Cranky Director’s Corner – Hey, you got your electrodes in my gray matter!
I really need to change up my newsfeed to just pull in stories on kittens and sunsets. It’s not the political stories that I find agitating, it’s the stories on tech. You’d think that people like Elon Musk, Mark Zuckerberg, Ray Kurzweil, and other technology elites would have taken a few minutes out of their busy, social fabric re-weaving, world altering lives to watch Star Trek, Black Mirror, Terminator, The Matrix, or just about every other story involving direct brain-computer interfaces or unfettered AI. Clearly Elon Musk has either never seen The Outer Limits episode “Stream of Consciousness” or failed to get the point.
I do appreciate Mr. Musk’s concerns for the dangers in our headlong dash to develop AI. I am not so sure creating direct computer interfaces in our brains is the best way to respond. Maybe instead of trying to keep up with something WE ALREADY CONTROL we should slow it down. You see, a big part of the problem is the twin illusions of the inevitability of progress and that with more technology we can fix our problems.
Fortunately, none of this has anything to do with us. We’re not tech giants, venture capitalists, or government leaders. (Does the current administration know of any technology besides twitter? Would it turn down the opportunity to tweet directly into our heads? *shudder*) Since we don’t have a collective seat at the table, what’s the fuss? Simple. These undertakings need talented people to make them happen, and there’s a serious shortfall.
We stand astride that long term pipeline. We influence where our students look for work. We can also influence how they think about the work they’ll do. So, we come to a question for us as career development pros, what kind of programming do our offices offer to get students to think hard about the implications of the work they’ll do? How about your institution? Student initiated 1-on-1 sessions might be great, but we know that will hardly scratch the surface of our campus populations. I’m talking about solid, serious engagement with groups and classes, maybe even required curriculum. Ally with student groups, partner with similarly concerned faculty or administrators, research and recommend speakers, launch a conversation series, host panels to debate privacy or poverty or climate change and pair it with a networking event or mini career fair. Do something to raise the level of awareness on your campus and mark your office as one willing to tackle hard issues with your students. Our ethical instruction should not be confined to reneging on job offers and misrepresentations on resumes. Yes, this kind of behavior will make some of us politically unpopular on campus. Maybe there needs to be a reminder that our institutions are predicated on academic freedom and free discourse. Think students don’t care about this? Research on Millenials from Deloitte says otherwise.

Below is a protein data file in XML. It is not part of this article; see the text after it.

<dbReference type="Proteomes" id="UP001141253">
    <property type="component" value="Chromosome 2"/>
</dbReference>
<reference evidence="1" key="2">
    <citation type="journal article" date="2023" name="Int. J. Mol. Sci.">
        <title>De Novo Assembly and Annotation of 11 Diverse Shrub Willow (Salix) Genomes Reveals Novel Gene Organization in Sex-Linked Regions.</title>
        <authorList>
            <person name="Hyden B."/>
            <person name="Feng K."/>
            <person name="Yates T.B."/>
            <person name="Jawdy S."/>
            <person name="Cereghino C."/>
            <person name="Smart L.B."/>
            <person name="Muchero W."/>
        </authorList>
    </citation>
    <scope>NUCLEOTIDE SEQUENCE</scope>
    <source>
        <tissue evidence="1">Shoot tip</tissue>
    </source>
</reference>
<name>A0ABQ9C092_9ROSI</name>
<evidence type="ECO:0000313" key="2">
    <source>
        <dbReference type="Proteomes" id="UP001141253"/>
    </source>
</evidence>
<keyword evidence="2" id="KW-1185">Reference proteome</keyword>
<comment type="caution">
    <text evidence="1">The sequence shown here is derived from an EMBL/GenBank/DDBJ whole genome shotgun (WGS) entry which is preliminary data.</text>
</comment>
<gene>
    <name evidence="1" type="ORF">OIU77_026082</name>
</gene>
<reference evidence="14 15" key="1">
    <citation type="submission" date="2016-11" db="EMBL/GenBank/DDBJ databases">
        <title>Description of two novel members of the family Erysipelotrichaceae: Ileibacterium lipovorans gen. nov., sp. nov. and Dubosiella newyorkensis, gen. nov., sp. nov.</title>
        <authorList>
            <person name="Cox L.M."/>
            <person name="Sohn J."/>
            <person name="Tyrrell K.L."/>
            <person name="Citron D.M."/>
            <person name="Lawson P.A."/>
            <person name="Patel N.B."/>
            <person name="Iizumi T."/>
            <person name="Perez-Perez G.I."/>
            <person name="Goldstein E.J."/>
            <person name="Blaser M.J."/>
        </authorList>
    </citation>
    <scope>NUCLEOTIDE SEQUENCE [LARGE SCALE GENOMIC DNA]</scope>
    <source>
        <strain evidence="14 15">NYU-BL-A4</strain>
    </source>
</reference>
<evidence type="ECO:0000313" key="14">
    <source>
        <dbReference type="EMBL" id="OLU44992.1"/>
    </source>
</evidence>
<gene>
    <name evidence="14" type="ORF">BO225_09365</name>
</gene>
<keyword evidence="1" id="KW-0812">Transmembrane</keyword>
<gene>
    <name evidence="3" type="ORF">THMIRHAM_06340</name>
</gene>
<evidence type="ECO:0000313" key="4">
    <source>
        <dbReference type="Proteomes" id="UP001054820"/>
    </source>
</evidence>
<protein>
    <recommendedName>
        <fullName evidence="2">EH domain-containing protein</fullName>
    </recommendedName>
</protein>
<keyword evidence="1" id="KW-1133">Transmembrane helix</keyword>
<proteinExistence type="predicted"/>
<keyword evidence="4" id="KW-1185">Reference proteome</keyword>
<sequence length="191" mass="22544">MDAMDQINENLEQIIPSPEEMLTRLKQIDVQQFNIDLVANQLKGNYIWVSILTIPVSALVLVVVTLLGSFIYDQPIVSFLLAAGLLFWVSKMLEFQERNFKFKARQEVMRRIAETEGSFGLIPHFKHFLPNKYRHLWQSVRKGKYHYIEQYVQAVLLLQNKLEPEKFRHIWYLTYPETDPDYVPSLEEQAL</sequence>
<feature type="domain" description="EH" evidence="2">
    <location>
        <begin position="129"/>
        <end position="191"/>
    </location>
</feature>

Let’s be honest about our work. We’re helping people launch their careers. If we prepare students to write a good resume and run a good job search, but are not equipping them to assess the impact their work will have, are we really fulfilling our obligation to them and to society at large? Have we ethically comported our duties if we do not teach our students to ethically assess who will gain and who may be hurt by the work they do and the organizations they attach themselves to?
Frankly, I’m not terribly thrilled that we’re all in some half-baked social experiment run by Mark Zuckerburg or facing the prospect of AI controlled everything thanks to Uber, Google, and dozens of IoT companies. The same can be said of a lot of other organizations and industries. Just because an employer donates generously to our campus, offers great compensation packages, or sports a cool internal culture, it is not necessarily a good or healthy organization. I’m sure Enron was a great campus recruiter!
But if we as a profession not only enable, but encourage, our students to pursue these kinds of applications of their work blind to the larger implications, we are culpable for the future we’ll inhabit. If we don’t raise questions and consciousness because it’s uncomfortable or bad for our careers, what does that make us?
About the Author: The cranky director will deliver rants on the economy, technology, social engineering, lack of a really good nearby falafel place, and idiot politicians (broadly defined) to your computer desktop of preferred mobile device the fourth Friday of every month.